- September 22, 2021
If you did a survey, particularly of older hunters, I bet most began their hunting days by tramping the woods searching for squirrels. They were certainly an upland game that I targeted in my early days of hunting. Today, there seems to be less interest in spending time hunting squirrels, yet there remain many good
If you did a survey, particularly of older hunters, I bet most began their hunting days by tramping the woods searching for squirrels.
They were certainly an upland game that I targeted in my early days of hunting. Today, there seems to be less interest in spending time hunting squirrels, yet there remain many good reasons to hunt them.
While dove season and the early geese season began earlier this month, the squirrel season in Pennsylvania began on Saturday, September 11 — giving hunters an early opportunity to spend time hunting in our hardwood forests. Any time you can be in the woods in pursuit of the old bushy tail, you can be scouting out places to hunt for fall turkeys, deer, or other game as well. Squirrel hunting is one of the greatest opportunities to mentor youth or introduce a new hunter to the sport. Finally, when you are lucky enough to bring home a few squirrels, they can be mighty tasty on the dinner plate! So, let’s take a look at a few things to keep in mind as you head out.
Squirrels are tree dwellers that can be found throughout our Northcentral Pennsylvania hardwood forests. While they will eat the nuts of a beech tree, their preference as a food source is the acorn, with white oak acorns being their favorite. Unfortunately for farmers, they also can readily be found raiding nearby cornfields. If you can find a spot at the edge of a stand of white oak trees that lies next to a cornfield, you will be in a prime spot for squirrel hunting. Combine those two factors with a small stream meandering through, and you should have good success.
Gray squirrels often begin moving about before sunrise and are active throughout the day. Always alert to possible predation, they rarely stray too far from a nearby tree where they can quickly climb to safety. If you are sitting nearby, occasionally rustling the leaves with your hand or a stick will simulate a turkey scratching or a squirrel digging in the leaves and will tend to convince them that the coast is clear and help lure them out into the open.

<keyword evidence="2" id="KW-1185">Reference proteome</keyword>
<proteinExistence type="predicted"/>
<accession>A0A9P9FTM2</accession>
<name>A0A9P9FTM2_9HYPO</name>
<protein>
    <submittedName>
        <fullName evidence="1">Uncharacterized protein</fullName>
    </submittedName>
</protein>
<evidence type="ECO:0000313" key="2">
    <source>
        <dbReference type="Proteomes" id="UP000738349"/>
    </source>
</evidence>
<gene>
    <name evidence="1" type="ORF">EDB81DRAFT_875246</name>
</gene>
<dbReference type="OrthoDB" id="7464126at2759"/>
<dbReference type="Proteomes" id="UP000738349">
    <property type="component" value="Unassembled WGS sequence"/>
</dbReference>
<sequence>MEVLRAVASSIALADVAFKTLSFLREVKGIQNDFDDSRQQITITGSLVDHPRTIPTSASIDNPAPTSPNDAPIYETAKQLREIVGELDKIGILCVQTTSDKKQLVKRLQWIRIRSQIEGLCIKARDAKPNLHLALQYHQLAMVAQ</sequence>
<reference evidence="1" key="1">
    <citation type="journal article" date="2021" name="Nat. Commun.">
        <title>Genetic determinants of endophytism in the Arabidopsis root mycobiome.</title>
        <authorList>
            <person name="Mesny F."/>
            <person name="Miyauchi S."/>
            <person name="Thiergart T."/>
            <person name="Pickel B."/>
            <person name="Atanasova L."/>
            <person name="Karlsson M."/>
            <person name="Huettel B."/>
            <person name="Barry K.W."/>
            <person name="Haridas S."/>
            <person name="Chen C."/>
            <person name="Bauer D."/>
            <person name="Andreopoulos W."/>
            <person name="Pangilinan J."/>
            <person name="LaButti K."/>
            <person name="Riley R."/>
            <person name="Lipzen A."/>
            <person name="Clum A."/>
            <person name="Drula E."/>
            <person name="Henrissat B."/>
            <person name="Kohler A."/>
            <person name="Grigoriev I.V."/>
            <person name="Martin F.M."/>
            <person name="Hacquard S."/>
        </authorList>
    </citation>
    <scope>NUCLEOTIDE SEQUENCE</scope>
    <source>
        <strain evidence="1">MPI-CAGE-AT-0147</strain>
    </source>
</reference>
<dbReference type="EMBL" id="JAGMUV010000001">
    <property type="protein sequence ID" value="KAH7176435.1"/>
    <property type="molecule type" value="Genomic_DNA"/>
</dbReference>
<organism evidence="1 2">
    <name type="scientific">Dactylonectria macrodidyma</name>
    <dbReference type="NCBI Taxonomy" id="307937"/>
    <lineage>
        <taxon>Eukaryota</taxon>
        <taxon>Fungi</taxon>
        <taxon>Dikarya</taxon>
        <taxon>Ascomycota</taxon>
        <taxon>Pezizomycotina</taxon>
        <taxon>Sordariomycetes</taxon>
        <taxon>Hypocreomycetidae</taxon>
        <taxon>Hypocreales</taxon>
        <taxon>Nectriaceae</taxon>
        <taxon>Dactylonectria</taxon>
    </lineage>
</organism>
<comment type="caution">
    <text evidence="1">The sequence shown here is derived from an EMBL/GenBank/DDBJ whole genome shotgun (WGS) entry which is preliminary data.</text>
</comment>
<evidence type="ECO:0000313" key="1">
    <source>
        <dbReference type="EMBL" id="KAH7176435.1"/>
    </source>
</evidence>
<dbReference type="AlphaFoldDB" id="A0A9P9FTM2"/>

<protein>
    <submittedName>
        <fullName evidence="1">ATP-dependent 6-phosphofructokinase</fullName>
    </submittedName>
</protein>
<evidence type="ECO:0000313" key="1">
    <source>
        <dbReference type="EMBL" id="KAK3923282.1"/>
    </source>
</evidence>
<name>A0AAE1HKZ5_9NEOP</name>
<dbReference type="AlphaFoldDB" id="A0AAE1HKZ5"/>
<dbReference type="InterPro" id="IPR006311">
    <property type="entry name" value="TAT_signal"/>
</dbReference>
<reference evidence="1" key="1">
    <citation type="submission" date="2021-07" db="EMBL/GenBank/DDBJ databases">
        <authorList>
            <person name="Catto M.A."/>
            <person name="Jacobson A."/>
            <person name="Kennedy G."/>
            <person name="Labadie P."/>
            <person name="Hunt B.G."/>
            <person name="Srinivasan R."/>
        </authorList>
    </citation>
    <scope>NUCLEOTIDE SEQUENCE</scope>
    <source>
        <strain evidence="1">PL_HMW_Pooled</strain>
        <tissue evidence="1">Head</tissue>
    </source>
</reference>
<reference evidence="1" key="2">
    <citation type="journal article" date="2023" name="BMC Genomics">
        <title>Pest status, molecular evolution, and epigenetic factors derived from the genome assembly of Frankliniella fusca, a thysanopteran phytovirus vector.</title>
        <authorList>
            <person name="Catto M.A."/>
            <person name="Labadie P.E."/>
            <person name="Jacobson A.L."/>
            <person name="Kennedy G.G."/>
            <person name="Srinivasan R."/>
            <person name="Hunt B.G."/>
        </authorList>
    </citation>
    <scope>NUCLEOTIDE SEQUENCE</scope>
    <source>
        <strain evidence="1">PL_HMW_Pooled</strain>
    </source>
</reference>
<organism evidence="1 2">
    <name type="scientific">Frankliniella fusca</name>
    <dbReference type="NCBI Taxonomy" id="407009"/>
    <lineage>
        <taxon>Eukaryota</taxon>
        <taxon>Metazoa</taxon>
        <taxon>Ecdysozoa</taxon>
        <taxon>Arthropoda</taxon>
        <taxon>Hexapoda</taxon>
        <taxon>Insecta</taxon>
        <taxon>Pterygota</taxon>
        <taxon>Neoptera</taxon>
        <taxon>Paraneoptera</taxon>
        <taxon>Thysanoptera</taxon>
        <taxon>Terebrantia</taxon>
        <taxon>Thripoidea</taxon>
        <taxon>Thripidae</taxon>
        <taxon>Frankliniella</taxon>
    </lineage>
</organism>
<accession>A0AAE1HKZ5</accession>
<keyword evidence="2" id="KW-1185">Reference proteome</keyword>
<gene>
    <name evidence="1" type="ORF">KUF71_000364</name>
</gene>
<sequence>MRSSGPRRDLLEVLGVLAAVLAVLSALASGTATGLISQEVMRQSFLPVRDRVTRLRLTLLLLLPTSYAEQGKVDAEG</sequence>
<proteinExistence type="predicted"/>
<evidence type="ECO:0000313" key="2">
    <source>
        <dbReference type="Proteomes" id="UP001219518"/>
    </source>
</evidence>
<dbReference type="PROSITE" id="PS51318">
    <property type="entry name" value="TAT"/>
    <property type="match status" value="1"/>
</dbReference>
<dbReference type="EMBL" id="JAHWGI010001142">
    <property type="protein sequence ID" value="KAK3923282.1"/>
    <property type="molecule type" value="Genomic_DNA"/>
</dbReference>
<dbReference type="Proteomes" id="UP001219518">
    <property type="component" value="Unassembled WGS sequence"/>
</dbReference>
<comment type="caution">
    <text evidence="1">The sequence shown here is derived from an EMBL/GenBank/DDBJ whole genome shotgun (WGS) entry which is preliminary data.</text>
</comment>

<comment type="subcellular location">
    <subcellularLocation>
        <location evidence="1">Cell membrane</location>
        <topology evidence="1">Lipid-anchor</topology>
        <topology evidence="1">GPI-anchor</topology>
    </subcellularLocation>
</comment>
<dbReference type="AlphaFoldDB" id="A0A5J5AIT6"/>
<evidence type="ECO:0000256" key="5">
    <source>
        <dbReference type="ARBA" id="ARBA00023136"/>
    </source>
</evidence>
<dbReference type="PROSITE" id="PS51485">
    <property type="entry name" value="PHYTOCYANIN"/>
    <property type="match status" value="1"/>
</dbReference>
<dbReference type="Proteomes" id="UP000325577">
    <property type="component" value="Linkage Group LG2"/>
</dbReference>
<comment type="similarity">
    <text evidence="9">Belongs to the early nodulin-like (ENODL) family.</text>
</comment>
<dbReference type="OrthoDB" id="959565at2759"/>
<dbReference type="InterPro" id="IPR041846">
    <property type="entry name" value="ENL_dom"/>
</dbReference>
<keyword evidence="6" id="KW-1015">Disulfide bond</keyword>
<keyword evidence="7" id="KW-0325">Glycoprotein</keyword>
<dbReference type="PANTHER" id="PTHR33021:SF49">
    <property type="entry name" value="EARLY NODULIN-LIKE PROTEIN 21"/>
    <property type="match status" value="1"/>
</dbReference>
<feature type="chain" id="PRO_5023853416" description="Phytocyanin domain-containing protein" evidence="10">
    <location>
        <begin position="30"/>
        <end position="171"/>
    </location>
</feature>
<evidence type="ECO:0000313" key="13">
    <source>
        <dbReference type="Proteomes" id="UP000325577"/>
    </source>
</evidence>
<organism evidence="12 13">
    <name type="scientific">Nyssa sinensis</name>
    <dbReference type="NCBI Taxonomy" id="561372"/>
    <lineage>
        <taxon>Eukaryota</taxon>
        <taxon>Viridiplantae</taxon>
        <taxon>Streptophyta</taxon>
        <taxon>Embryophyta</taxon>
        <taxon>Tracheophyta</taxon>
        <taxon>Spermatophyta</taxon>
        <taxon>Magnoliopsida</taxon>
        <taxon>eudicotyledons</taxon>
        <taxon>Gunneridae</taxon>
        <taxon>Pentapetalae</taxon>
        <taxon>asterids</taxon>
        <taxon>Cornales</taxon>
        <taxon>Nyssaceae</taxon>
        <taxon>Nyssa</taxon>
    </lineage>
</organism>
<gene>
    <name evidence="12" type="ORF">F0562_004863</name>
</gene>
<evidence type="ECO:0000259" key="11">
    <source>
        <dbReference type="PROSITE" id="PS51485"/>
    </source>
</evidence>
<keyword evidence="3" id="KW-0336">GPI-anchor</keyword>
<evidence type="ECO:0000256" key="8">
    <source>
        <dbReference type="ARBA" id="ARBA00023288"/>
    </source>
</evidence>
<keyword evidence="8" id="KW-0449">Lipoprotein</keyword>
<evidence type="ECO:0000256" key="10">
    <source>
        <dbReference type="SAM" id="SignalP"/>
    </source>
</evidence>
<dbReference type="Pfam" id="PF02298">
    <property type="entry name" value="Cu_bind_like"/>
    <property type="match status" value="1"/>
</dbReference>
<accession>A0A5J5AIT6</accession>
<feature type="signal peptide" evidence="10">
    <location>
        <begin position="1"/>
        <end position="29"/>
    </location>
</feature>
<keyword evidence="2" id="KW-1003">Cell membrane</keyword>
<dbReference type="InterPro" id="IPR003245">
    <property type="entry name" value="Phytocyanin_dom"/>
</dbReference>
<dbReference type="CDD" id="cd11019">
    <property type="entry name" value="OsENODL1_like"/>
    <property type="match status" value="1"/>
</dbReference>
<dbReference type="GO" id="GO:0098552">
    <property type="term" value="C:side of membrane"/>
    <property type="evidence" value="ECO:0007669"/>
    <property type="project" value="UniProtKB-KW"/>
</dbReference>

Sitting in a grove of white oak trees or next to a field of standing corn can be productive throughout the day, and the method of spot and stalk can be very effective as well. Take your time as you ease through the woods, often stopping to survey the area or listen for nearby squirrels. Hunting squirrels is all about patience. You don’t need to rush and shoot at a moving target; wait until the squirrel stops before aiming. Carry a few small rocks in your pocket. If you know there is a squirrel on the backside of a nearby tree, toss a rock beyond the tree — on the side where the squirrel is staying — and he just might scurry around to your side of the tree presenting a shot opportunity.
Since the preferred methods of hunting bushy tails are either sitting or slowly walking as you spot and stalk, mentoring youth while squirrel hunting will provide an excellent chance to share time talking about firearm safety, ethical hunting methods, woodsmanship, and all the many facets of spending time in the woods that make hunting such an enjoyable and rewarding pursuit. For a mentored youth, one of the ideal firearms is a .22 rifle topped with a 4-power scope. The lack of recoil makes it a preferred introductory weapon, and they are highly effective in taking a squirrel.
Finally, bringing home several squirrels for the dinner table can be quite tasty, particularly when using this recipe for squirrel pot pie:
Ingredients: one large onion, coarsely chopped, several stalks of celery, coarsely chopped, one large garlic clove, minced or pressed, 6 cups of beef broth, fresh ground pepper and salt to taste, two squirrels, cleaned and quartered, one 12 ounce can of mixed vegetables, one tablespoon of cornstarch and pastry for a double-crust pie.
Combine the onion, celery, garlic, broth, pepper, salt, and squirrel in a large pot and bring to a boil; simmer until meat is very tender and easily removed from bones. Debone the meat and set aside; reserve one cup of cooking liquid.
Fit the bottom crust into a pie pan.
Combine the meat, vegetables, and reserved broth, and cornstarch in a bowl and mix well; spoon the mixture into the pie shell.
Top with the second crust, press the edges to seal, and cut vents in the top for steam to escape. Bake at 350 degrees until crust is browned, about 1 hour.